Two days before the elections, Democrats and Republicans are still in a close dispute for control of the US Congress

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For the formation of the Senate, the focus is on the races in Arizona and Nevada; In the case of the House of Representatives, the results of several districts still need to be defined

Two days before the elections, Democrats and Republicans are still in a close dispute for control of the US Congress

There are still some disputes to define the composition of the US Congress (REUTERS/Joshua Roberts)

Last Tuesday, after having voted in the midterm elections in the United States, Senate Democratic Majority Leader Chuck Schumer, had anticipated that the results throughout the country would be “very tight”. Indeed, the dispute between Democrats and Republicans to gain control of Congress has been very close two days before the development of the elections.

At this time, the focus is position on the races in Arizona and Nevada, the results of which will define which party will maintain the majority in the Senate for the next two years.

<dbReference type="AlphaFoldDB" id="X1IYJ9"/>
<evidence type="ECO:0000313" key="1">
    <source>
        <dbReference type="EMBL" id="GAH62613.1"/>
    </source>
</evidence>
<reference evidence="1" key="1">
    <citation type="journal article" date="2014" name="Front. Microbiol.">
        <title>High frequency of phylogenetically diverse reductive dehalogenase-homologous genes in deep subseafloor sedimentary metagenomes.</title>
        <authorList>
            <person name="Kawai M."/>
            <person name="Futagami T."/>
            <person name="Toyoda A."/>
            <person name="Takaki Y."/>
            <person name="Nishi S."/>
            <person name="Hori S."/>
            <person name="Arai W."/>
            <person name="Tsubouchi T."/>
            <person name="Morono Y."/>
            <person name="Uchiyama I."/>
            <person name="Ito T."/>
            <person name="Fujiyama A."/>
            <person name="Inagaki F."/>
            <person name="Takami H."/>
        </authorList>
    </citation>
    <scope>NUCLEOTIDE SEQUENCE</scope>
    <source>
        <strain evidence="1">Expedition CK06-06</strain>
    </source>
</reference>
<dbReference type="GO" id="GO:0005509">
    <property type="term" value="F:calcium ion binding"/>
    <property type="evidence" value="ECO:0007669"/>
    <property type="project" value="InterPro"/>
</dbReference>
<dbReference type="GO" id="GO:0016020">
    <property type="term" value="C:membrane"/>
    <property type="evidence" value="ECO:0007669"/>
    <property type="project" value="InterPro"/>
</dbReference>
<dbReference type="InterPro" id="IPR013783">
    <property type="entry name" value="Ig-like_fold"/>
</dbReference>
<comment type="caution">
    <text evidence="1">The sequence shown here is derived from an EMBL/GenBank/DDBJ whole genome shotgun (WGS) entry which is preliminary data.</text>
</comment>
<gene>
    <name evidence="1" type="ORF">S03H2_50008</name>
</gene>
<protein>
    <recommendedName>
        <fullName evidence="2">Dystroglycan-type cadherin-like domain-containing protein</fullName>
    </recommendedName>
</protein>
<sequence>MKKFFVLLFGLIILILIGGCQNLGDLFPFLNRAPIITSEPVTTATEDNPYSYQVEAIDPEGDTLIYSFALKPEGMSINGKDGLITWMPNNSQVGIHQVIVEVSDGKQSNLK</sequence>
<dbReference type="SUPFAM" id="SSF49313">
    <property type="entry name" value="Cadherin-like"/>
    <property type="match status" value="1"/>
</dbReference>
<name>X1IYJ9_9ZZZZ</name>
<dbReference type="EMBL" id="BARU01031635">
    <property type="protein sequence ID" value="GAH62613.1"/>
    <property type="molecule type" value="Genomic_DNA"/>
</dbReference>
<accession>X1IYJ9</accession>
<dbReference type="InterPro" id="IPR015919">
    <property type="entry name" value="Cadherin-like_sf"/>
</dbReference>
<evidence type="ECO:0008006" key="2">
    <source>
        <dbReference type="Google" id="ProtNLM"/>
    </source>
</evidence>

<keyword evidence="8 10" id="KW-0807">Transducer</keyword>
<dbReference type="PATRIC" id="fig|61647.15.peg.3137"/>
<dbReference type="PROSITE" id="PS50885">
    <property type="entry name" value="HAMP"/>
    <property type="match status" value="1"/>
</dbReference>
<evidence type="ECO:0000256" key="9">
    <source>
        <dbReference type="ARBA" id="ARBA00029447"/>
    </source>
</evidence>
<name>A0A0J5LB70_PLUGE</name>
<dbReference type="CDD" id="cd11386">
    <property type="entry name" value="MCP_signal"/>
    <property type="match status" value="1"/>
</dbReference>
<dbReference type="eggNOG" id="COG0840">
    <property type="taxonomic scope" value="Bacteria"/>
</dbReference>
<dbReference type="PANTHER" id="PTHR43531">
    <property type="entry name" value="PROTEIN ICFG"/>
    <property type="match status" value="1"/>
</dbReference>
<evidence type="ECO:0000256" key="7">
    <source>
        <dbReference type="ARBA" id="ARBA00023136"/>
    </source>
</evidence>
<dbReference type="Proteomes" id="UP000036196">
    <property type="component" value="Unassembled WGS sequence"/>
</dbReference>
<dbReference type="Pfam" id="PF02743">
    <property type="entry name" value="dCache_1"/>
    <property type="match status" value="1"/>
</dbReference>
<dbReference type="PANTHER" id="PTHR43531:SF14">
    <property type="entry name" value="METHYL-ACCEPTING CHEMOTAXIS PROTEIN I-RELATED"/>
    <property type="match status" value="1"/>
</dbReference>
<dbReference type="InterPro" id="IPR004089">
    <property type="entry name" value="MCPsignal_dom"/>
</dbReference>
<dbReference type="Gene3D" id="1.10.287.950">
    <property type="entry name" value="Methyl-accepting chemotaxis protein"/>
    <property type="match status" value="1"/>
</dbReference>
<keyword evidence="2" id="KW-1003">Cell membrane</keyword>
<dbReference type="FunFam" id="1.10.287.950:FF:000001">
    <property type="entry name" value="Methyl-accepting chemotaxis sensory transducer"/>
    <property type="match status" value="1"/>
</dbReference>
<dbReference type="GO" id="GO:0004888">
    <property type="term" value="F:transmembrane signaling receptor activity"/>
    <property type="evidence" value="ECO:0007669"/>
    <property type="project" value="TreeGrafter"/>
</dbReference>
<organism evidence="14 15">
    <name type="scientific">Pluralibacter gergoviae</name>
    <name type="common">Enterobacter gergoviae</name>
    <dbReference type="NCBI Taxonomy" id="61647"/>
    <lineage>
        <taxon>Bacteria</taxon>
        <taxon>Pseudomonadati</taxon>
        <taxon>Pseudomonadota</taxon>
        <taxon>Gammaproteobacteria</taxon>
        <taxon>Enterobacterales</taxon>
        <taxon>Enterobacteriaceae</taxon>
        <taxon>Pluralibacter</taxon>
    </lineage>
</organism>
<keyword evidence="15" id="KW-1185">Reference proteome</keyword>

This Thursday the Democrats maintained a narrow advantage in Arizona. However, this difference is getting smaller, so there are still expectations about what will happen in that state in the west of the country.

So far, the authorities have not announced results; There are about 600,000 ballots left to be counted, which represents nearly a quarter of the total cast.

Arizona has historically been characterized by long ballot counts. votes. In that state, most votes are cast by postal mail, and many people wait until the last minute to send them. But as the state has ceased to be a GOP stronghold, the delays have increasingly become a source of national anxiety for stakeholders.

This Thursday evening Tomorrow, the Democrats led the elections for the Senate, Governor and Secretary of State, while the race for the position of Attorney General was tied. At this rate, it could still take days to find out the winners of these contests.

Democrats led by about five points in the Senate and Secretary of State races. However, with so many ballots left to count, the races are too close to declare a winner.

Two days before the elections, Democrats and Republicans are still in a close dispute for control of the US Congress

In Arizona there are about 600,000 ballots left to be counted, which represents almost a quarter of the total cast (REUTERS/Jim Urquhart)

A similar situation exists in Nevada. There, the electoral authorities are also methodically reviewing thousands of uncounted ballots.

At the start of election day, opinion polls showed a technical tie between the Democrat Catherine Cortez Masto and Republican Adam Laxalt. In the process of counting, both candidates affirm that the pending votes favor them.

The partial results communicated by the Nevada Secretary of State show that Laxalt has a lead of about 21,000 votes, but most of the remaining ballots to be counted come from more urban areas that have tended to favor Cortez Masto.